How microbes trigger greenhouse gas emissions before complete permafrost thaw

Microbial reduction of oxidized iron (Fe(III)) and the associated dissolution of reactive iron(III) minerals mobilizes mineral-bound organic carbon, which contributes to carbon dioxide production and promotes methanogenesis and methane emission even before complete permafrost thaw.
Published in Earth & Environment
How microbes trigger greenhouse gas emissions before complete permafrost thaw
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In June, as the temperatures rise and mosquitos awake, our team once again arrives at Stordalen Mire, a thawing permafrost peatland in northern Sweden. We tread across wooden boardwalks, past birch trees and cotton grass closer to raised mounds, known as palsas, underlain by intact permafrost insulated by dry peat.

Figure 1. Thawing permafrost peatland with collapsing palsas in the North of Sweden (Stordalen mire, Abisko). ©Monique Patzner

 As we already showed in a former study that iron minerals cannot preserve organic carbon along a thaw gradient, we now want to answer the question what happens to the mobilized organic carbon after being released into the surrounding porewater following mineral dissolution during palsa collapse. For this, we install automatic Eosense eosFD gas flux chambers, as well as static flux chambers. We have to take metal cores into squishy mud, pull out peat and porewater samples to bring them back to the laboratory. There, we characterize iron-organic carbon associations in the solid phase, study microorganisms forming and dissolving iron minerals and microorganisms producing greenhouse gases such as carbon dioxide and methane. “Although there is extensive research going on to study the microbes that dwell in permafrost, iron-cycling microorganisms and their interplay with others e.g. methane-producers have been rather unstudied”, explains Casey Bryce, corresponding author of the study. Here, the Tuebinger scientists worked together with colleagues from Bristol (UK), Fort Collins (USA), Copenhagen (Denmark) and Freising (Germany) creating an interdisciplinary team to work on microbial iron cycling in thawing permafrost environments.

Figure 2. Gas and porewater sampling along collapsing palsa hillslopes. © Monique Patzner

In the past, Stordalen Mire was covered in permafrost. Due to rising global temperatures, most of it has degraded into a heterogenous patch of semiwet bogs and grassy wetlands. For most of human history, permafrost has been one of the largest carbon sinks, trapping plant and animal material in its frozen underground for centuries. But now climate change has enormous consequences for permafrost environments, causing rapid changes in soil conditions with direct consequences for organic carbon destabilization. As the recent IPCC report states: “[…] thawing terrestrial permafrost will lead to carbon release under a warmer world. However, there is low confidence on the timing, magnitude and linearity of the permafrost climate feedback owing to the wide range of published estimates and the incomplete knowledge and representation in models of drivers and relationships. [...]". “It is therefore crucial to pierce together all carbon sources and sinks with permafrost thaw”, says Andreas Kappler, head of the Geomicrobiology group at the University Tuebingen.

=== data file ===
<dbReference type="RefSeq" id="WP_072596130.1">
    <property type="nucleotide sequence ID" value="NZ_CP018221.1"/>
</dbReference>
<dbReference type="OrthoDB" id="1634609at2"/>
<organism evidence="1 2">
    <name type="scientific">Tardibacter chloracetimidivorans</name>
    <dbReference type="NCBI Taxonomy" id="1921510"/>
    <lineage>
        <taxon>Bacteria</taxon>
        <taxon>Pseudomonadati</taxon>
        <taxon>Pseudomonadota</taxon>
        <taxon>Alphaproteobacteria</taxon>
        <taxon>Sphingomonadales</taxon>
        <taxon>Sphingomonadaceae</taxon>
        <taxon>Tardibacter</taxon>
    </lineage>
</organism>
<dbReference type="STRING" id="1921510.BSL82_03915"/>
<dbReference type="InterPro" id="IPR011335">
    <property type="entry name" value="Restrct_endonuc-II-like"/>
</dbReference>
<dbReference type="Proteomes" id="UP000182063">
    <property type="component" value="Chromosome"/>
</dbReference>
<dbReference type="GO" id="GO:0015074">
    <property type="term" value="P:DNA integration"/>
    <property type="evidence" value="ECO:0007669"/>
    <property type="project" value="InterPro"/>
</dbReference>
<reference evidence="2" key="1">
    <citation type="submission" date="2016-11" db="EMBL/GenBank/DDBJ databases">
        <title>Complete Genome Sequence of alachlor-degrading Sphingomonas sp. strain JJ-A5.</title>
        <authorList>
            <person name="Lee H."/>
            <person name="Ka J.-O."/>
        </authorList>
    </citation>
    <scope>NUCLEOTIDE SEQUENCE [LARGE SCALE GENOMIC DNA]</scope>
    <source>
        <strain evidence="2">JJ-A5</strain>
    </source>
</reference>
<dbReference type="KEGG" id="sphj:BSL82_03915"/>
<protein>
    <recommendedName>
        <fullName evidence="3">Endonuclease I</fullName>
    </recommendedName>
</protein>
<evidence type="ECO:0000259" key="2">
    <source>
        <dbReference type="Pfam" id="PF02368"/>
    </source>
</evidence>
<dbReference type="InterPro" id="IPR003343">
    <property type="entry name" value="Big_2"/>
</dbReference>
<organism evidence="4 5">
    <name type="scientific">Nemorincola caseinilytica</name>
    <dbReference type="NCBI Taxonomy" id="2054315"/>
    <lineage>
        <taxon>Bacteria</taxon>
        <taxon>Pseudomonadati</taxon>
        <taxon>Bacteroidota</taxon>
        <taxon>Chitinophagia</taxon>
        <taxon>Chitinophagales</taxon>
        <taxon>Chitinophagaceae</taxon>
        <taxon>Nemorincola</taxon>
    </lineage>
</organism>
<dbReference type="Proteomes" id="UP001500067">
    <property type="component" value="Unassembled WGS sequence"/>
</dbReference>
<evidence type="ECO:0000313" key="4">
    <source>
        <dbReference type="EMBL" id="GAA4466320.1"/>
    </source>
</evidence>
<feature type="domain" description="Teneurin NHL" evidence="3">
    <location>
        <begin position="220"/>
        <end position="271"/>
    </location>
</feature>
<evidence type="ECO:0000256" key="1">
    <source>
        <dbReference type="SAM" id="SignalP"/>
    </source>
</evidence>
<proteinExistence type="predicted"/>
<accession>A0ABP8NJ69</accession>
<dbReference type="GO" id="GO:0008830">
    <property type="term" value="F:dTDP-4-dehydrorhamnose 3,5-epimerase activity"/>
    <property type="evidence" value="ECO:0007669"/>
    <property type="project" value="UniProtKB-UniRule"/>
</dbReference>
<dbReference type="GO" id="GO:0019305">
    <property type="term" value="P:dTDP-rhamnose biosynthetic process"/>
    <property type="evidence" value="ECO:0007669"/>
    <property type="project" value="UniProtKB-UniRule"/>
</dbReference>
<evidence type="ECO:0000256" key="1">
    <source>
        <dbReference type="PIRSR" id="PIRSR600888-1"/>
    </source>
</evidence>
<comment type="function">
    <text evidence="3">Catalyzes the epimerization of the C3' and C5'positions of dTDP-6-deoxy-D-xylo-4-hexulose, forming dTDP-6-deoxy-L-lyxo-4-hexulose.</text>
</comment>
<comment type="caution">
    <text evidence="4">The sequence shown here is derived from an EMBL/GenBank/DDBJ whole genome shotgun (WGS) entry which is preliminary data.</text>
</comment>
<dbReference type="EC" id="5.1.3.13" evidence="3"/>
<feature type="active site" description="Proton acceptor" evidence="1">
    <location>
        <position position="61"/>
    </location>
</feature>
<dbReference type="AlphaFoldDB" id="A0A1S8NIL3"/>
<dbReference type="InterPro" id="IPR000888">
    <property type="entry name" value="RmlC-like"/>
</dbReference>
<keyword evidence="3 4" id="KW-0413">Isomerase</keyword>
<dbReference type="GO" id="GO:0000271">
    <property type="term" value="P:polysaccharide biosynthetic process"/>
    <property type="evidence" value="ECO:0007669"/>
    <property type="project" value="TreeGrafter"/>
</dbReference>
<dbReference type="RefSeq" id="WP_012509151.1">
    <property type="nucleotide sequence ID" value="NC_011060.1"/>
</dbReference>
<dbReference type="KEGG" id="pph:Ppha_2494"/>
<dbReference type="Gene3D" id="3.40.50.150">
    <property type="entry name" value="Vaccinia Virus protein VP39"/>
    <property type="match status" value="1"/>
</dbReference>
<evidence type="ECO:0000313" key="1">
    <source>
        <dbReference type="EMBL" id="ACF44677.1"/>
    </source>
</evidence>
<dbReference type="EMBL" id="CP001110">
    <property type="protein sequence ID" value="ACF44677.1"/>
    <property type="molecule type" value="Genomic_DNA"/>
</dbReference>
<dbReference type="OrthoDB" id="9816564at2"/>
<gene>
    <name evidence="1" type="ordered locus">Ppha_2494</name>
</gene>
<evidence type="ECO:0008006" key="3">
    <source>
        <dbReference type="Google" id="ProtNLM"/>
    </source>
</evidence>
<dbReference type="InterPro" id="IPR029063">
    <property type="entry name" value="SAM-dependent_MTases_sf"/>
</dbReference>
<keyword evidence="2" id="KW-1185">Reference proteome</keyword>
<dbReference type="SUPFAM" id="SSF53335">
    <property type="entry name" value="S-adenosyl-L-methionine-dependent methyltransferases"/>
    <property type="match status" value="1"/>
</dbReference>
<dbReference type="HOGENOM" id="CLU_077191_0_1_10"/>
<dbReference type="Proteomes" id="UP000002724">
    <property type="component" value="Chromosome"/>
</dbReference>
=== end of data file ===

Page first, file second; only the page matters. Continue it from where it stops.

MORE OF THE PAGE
Merritt Logan, PhD candidate at the Colorado State University, pulls out the first lysimeters along one of the sampled palsa hillslopes. “Dark, brown and a little bit of red”, he smiles, “must be full of iron and carbon”. Later, the analyses reveal that reactive iron minerals binding and protecting organic carbon in palsa soils, are dissolved by iron-reducing bacteria during the permafrost collapse towards semiwet bogs, releasing aqueous Fe2+ and organic carbon.

Figure 3. Already collapsed palsas, causing enlargement of semisweet bog areas. © Monique Patzner

The porewater sample is stored anoxically in a serum bottle, wrapped in aluminum foil, and stored in a cooling box. After a long day in the field with no sunset, the samples are brought back to the Arctic Research Station in Abisko.

The mineral bound and porewater organic carbon is further analyzed at the National High Magnetic Field Laboratory at Florida State University with our collaborators of the Colorado State University. Our analyses show that aliphatic organic carbon is released following iron mineral dissolution, rendering previously stable carbon vulnerable to microbial decomposition and subsequent release as greenhouse gases to the atmosphere.

Microbial community analysis and carbon emission measurements at the University Tuebingen further indicate that the mobilization of organic carbon following iron mineral dissolution is accompanied by an increase in the abundance of hydrogenotrophic methanogenic microorganisms and methane emissions at the collapsing front following the palsa hillslopes towards the semiwet bogs.

Our findings suggest that dissolution of reactive iron minerals along collapsing palsa hillslopes contributes to carbon dioxide and methane production and emission, even before complete permafrost thaw.

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